Low-Latency of 5G Network Communications Utilised to Enable Real Time Remote-Controlled Robot Arm

EPSRC IAA project in collaboration with Advanced Wireless Technology Group (AWTG) and Bot-Hive.

A team from the James Watt School of Engineering, led by Prof Muhammad Imran and Dr Guodong Zhao (Principal Investigator), was awarded a six-month EPSRC Impact Acceleration Account project (£28K) in autumn 2020 to deliver a demonstrator which would utilise the low latency of 5G to enable applications to be operated remotely in real time. Such a technology has a vast potential across a myriad of applications including factory automation, robotic surgery and controlling unmanned aerial vehicles, and is the basis of several interesting use case demonstrations for the Scotland 5G Centre’s urban testbed. Working with industry collaborators AWTG and Bot-Hive, they delivered a prototype 5G teleoperation system that has been initially employed to support students’ education during remote working. To date, this demonstration has led to more than 200 students enrolled in the University’s transnational education programmes across Scotland and China engaging with the working prototype to take control of the robot arm and learn the basics of circuit design. With the robot arm located in the James Watt South Building on campus, students from anywhere around the world can log-on and program the prototype to pick up circuit components and place them in the correct position. This allows the students to remotely measure the circuit, complete the experiment, and provides them with the required skills to operate remotely in the future.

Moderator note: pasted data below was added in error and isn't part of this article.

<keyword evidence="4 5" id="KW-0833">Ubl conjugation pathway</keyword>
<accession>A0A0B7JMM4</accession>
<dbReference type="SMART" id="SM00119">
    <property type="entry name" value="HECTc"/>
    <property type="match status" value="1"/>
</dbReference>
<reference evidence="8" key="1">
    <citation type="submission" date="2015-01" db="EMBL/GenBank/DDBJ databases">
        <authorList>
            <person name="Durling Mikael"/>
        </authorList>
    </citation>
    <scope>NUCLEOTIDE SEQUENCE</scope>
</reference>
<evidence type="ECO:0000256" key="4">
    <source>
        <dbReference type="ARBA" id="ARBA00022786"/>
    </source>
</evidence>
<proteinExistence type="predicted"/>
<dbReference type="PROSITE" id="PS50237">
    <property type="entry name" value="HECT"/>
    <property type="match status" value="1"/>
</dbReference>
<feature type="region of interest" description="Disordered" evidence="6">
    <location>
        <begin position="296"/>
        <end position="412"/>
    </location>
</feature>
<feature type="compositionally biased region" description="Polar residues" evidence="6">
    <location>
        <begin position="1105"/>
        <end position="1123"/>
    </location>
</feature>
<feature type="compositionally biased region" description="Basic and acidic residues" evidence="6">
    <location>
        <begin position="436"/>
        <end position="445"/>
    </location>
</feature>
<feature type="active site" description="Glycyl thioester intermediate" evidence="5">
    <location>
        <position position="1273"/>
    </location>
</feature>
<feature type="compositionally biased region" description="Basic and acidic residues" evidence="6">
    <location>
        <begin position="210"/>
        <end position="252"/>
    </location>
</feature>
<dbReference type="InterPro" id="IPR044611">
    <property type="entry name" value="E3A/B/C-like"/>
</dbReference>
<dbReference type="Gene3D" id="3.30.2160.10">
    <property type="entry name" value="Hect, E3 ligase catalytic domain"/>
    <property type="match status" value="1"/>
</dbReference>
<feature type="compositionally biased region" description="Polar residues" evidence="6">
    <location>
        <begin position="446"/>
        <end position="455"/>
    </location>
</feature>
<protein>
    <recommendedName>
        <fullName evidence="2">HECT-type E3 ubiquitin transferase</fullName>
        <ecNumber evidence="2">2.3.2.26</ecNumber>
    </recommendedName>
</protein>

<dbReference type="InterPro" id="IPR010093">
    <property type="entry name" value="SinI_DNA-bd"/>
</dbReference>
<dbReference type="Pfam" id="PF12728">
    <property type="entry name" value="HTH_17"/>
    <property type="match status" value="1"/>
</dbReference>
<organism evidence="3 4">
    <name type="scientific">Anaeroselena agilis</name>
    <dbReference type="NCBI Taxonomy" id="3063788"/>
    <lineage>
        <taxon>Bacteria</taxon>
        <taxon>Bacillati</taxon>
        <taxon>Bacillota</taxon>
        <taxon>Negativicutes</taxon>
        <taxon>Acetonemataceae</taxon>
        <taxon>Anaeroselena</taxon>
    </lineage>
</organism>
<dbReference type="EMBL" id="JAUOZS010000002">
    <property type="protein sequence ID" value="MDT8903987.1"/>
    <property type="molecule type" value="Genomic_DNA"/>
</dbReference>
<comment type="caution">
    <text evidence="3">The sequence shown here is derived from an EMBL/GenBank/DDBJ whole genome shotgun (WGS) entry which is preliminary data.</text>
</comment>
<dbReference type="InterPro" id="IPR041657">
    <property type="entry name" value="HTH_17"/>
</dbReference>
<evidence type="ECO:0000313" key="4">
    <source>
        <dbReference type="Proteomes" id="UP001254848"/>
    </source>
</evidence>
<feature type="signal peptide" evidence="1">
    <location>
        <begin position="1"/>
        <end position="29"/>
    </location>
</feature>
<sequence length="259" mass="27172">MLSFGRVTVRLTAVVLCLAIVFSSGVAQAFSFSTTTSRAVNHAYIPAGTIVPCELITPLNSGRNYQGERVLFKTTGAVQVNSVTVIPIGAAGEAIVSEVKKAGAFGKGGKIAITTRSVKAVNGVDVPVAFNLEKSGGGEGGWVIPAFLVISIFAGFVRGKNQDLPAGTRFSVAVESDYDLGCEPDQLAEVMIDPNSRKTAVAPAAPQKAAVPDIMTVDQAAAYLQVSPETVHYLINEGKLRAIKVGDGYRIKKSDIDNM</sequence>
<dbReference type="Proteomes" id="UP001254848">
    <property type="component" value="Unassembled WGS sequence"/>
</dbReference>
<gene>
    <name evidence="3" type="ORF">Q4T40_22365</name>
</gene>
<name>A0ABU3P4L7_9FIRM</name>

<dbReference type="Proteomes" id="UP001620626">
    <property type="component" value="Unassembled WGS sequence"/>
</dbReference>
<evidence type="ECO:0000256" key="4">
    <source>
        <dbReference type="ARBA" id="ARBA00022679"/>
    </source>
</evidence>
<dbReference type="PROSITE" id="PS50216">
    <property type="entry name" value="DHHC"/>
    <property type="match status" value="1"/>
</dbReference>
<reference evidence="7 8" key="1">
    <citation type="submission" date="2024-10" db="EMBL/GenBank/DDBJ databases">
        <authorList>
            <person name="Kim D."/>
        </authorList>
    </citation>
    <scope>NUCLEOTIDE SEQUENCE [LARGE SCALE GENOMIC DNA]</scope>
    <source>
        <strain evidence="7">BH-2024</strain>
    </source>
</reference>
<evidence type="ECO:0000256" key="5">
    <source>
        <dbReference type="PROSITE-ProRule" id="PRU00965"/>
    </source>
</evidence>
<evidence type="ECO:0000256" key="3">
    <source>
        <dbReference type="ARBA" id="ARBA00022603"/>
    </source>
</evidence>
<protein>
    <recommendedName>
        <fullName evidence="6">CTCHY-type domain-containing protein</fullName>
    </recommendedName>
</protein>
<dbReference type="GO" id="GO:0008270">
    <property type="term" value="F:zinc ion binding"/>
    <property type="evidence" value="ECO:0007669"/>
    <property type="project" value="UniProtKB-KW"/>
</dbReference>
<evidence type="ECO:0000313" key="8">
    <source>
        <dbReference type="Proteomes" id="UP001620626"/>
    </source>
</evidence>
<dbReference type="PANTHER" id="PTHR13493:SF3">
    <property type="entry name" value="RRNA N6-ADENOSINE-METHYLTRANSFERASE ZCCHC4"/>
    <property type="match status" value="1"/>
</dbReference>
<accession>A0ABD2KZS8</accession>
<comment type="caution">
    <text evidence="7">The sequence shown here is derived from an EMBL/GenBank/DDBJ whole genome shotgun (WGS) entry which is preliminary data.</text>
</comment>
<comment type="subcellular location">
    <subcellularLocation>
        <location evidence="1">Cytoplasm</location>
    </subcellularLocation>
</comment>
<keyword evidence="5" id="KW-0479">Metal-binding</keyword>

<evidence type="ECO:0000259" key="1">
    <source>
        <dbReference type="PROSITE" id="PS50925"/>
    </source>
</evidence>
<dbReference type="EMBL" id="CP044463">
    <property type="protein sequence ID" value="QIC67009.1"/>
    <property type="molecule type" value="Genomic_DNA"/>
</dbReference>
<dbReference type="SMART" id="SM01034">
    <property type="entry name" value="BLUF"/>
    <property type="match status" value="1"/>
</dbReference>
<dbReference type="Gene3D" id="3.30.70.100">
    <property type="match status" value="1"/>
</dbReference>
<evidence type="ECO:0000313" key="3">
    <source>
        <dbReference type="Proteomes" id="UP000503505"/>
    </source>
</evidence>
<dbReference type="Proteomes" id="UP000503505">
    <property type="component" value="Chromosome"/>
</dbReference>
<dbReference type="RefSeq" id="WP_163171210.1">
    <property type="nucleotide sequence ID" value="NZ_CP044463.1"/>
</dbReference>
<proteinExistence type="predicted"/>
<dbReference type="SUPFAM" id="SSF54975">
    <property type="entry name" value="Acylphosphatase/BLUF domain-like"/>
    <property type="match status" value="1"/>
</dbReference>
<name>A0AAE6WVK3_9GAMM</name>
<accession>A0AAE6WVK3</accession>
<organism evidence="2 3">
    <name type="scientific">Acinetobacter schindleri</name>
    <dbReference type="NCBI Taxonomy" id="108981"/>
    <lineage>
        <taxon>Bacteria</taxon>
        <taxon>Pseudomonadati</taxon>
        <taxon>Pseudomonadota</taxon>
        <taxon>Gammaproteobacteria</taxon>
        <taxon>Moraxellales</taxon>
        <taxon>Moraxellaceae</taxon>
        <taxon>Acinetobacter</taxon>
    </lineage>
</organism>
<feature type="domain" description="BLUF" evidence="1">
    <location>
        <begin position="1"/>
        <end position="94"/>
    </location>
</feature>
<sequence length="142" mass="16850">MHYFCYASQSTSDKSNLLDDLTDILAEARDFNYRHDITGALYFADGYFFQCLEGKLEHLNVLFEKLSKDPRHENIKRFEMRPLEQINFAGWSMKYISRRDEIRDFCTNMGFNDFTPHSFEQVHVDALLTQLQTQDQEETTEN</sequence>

Additionally, in the short period since the award, this IAA project has led to:

A short video on the project can be seen below and you can read more on this work in the university news at: https://www.gla.ac.uk/news/headline_765178_en.html

Robot arm lends a hand to socially-distanced engineering students